Quote:Are Catechumens accepted at particular points in the Church Year, or can applicants make their request to His Grace Abba Seraphim and their Parish Priest at any time?I asked. Abba Seraphim asked me why, I explained, he listened, he accepted, so did I.
Quote:Is it a foregone conclusion that the Catechumen will choose to accept Christian Initiation through Holy Baptism, or does the British Orthodox Church leave it entirely up to the individual concerned to take this big step for themselves without being pressurised in any way?I was told that it was up to me, but that if I reached the decision that I wanted to be received I would have to be baptised and chrismated because that was how one was received; that I accepted, and when it came it was joyous beyond description. So, if you want to join, you take the route all your brothers and sisters in Christ have taken; it is simply wonderful.
Quote:Is there a liturgical form of admission to the Catechumenate? On entering the Catechumenate, are candidates marked with the Sign of the Cross for example?Peter has explained this.
I am so glad you have decided to ask to be a catechumen. There is no pressure at all, only a joyful sense of being allowed onto a path of enlightenment. You get out what you put in - and more.
I pray for you, and Marian, and hope that the answer is what you want it to be; I know it will be what you need.
Thanks - Mark Fletcher - 09-03-2007
Many thanks for your reply, John. It's much appreciated. Thanks for taking the time to confirm that my intuition about the British Orthodox Church has proved entirely sound. May God bless you.
- Simon - 10-03-2007
My dear Mark, I can hardly think of anything useful to add to all that has already been posted in response to your most useful emquiry. I merely add this thought from my own experience:
It takes as long as it takes!
There must be no pressure neither from the spiritual guide/spiritual father nor from the catechumen... when both believe that the time is right to proceed on to baptism and chrismation into the Orthodox Church (and not before) then the time, I believe, is right. This is a living relationship - not a tick the boxes and you're in business. For some the catechumenate may be brief, a matter of weeks - for others it may take years. It is what is right for each person.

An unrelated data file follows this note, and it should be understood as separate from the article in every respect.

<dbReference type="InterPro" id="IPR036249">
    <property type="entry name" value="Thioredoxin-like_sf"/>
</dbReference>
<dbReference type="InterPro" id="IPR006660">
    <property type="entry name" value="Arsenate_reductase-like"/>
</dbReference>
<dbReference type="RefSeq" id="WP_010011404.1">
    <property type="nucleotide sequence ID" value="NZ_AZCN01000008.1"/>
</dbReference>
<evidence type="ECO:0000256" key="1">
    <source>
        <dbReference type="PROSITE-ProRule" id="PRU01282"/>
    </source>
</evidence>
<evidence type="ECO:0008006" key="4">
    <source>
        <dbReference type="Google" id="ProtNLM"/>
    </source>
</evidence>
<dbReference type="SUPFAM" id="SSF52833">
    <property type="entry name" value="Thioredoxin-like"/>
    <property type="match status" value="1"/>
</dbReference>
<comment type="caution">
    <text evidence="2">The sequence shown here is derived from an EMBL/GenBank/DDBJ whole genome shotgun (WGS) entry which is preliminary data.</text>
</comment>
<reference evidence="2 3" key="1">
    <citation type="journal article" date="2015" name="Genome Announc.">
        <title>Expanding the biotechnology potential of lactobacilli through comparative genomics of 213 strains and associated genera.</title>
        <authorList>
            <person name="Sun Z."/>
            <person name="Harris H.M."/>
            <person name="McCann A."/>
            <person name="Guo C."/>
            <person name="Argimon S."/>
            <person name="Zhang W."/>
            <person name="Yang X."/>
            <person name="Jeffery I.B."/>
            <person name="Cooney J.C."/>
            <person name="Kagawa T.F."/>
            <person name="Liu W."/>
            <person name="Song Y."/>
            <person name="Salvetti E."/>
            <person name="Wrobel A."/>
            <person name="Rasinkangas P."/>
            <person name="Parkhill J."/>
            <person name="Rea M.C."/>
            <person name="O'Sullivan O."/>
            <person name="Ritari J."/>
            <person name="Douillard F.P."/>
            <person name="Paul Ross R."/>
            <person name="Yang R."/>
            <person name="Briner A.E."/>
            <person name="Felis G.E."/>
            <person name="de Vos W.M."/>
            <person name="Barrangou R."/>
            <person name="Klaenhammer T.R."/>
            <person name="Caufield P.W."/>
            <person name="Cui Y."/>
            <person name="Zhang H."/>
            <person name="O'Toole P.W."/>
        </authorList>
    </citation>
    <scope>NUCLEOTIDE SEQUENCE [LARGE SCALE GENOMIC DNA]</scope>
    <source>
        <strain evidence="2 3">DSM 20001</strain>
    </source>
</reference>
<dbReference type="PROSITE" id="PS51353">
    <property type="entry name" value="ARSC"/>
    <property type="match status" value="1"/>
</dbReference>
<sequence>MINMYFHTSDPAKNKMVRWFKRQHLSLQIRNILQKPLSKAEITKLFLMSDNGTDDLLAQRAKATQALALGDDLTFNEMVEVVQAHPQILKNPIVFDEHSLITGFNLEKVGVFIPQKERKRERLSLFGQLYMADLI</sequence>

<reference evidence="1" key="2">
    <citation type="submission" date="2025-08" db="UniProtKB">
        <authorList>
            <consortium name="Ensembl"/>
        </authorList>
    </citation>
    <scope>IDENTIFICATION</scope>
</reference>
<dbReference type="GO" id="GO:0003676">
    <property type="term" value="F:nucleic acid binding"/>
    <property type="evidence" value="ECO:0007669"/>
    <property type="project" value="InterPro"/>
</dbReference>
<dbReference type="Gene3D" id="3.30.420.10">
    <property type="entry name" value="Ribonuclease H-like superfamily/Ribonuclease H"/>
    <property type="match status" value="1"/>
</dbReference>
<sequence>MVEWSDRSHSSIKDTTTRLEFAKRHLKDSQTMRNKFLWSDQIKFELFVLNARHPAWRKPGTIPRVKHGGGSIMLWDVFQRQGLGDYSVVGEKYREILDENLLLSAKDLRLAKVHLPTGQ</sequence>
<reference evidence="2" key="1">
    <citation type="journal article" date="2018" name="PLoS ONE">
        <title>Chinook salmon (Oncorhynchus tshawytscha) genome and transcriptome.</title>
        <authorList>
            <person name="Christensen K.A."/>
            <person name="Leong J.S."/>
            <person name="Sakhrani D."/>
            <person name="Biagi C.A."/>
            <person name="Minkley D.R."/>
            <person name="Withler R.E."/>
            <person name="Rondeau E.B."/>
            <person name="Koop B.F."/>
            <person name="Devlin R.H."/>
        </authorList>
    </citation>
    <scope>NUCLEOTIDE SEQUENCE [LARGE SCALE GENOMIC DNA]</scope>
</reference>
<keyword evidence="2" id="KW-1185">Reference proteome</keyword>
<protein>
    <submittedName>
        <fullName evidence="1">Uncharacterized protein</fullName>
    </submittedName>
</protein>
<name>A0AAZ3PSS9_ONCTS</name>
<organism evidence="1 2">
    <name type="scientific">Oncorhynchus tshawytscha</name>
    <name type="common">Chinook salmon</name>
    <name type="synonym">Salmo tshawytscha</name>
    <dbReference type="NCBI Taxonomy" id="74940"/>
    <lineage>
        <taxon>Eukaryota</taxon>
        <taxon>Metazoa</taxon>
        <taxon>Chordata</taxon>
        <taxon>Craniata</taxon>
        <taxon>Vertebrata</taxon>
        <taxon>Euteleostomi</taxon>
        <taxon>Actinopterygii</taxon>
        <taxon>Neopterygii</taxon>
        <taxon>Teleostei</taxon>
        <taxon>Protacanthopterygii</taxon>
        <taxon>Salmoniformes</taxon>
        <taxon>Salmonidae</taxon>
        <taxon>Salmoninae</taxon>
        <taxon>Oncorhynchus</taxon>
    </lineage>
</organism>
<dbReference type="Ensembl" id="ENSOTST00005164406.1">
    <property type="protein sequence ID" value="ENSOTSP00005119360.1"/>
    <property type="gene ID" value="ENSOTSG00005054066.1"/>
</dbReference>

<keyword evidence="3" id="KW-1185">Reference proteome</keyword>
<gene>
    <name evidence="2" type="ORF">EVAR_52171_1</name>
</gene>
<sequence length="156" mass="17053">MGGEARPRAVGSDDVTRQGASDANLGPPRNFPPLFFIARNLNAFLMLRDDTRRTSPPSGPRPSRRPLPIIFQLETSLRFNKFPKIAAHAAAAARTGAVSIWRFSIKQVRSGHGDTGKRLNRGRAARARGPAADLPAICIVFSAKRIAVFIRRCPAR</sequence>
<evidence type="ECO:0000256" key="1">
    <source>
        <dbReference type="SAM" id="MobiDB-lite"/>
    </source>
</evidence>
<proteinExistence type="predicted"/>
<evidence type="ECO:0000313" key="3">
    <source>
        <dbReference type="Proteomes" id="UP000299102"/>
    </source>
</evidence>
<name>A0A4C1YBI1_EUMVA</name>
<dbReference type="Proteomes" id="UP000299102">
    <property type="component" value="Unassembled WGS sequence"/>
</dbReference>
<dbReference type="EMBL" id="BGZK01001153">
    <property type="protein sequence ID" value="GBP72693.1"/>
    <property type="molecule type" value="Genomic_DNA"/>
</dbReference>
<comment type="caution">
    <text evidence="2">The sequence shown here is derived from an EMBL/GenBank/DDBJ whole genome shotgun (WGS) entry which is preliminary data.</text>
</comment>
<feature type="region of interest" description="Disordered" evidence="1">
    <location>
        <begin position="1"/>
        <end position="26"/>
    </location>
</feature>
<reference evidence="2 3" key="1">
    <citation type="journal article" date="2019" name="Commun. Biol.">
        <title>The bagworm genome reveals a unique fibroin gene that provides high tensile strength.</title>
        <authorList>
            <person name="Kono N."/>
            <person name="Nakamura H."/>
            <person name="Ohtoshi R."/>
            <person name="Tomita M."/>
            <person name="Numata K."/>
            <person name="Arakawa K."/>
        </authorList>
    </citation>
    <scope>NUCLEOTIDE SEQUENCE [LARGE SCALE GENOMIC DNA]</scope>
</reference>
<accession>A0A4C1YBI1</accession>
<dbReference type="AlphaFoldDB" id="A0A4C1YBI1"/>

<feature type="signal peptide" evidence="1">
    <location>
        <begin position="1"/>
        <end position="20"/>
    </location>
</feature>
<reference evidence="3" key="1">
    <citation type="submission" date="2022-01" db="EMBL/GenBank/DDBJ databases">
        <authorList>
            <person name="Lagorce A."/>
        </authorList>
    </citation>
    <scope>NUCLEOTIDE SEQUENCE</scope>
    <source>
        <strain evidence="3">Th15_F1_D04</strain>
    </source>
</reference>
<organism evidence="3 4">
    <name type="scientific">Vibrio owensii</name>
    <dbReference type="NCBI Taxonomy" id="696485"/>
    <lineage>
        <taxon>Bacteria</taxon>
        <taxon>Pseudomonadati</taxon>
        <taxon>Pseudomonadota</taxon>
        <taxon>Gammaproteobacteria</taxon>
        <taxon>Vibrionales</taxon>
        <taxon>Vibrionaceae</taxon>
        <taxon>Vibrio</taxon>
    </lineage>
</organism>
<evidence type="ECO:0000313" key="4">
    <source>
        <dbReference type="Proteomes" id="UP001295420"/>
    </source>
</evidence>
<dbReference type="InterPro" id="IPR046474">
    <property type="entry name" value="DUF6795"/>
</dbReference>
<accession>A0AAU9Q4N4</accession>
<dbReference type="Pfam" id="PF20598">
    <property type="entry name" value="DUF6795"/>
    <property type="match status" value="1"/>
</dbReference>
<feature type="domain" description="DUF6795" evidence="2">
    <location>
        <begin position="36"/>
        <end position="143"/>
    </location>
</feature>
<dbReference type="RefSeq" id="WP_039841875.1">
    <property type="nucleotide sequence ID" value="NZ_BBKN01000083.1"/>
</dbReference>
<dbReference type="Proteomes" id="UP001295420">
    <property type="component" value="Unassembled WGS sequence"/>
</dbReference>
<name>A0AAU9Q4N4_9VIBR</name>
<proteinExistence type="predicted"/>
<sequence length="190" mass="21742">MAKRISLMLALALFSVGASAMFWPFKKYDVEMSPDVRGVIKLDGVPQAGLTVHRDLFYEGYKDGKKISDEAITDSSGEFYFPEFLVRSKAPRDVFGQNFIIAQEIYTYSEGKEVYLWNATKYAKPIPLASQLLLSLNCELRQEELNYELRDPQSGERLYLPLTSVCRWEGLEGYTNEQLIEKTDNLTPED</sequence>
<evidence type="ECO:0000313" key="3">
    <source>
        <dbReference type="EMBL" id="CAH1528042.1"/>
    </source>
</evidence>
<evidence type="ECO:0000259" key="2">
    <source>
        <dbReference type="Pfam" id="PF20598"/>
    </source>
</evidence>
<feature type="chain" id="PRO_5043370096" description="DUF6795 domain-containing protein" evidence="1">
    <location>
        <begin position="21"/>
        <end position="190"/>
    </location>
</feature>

May God bless you richly and abundantly - and eternally,
Thanks - Mark Fletcher - 11-03-2007
May God bless your ministry. Thanks for your posting.
Thanks - Mark Fletcher - 16-03-2007
I received a letter this morning from the Metropolitan of Glastonbury stating in response to my request that he sees no problem with my being admitted into the Catechumenate at a date convenient to Father Michael Robson and myself.
Praise God for His servants in the British Orthodox Church. They have been so kind and helpful to me. I feel overwhelmed with gratitude and thanksgiving. May God bless them all and protect the work of His Church. Amen.
Catechumenate - John Charmley - 16-03-2007
I am so pleased.
Just take it as it comes now, keep up your spiritual routine - it is the equivalent of the athlete's training programme. You are in the best hands - His - with the best advice, your priest's.
I hope you know that any other help you need is always available from me and from the rest of us here.
- Solly - 23-04-2007
This is of interest to me. I have read John's testimony in the Living Fellowship mag just received. What is the catechumenate about? Is it a kind of Orthodox Alpha course?
Catechumenate - John Charmley - 23-04-2007
If you look at the 'conversations' thread, you'll see a long series of posts under 'reflections of a Catechumen', which Abba Seraphim and others encouraged me to post. I make no great claims for the posts, simply to say they are a 'as I saw it at the time' record, untainted by after thoughts.
Peter and others are working on an actual course, which we hope will be ready soon, but what I liked about my catechumenate was that it was tailored for what Abba Seraphim judged I needed - tailor-made as it were. It would sound corny if I said what I thought of his judgement - but he was spot on. What I liked was that it was tailored to where I was and what he judged was needful.
Essentially it used Our daily life and other readings and prayers to inculcate me into the knowledge, teachings, and love of the Orthodox Church.
But have a look at that thread - there are my reflections and some interesting conversations with Mark Fletcher, much beloved here by some of us, who, in the end, decided it was not for him - so look at both and get some ideas.
Any help I can give is there.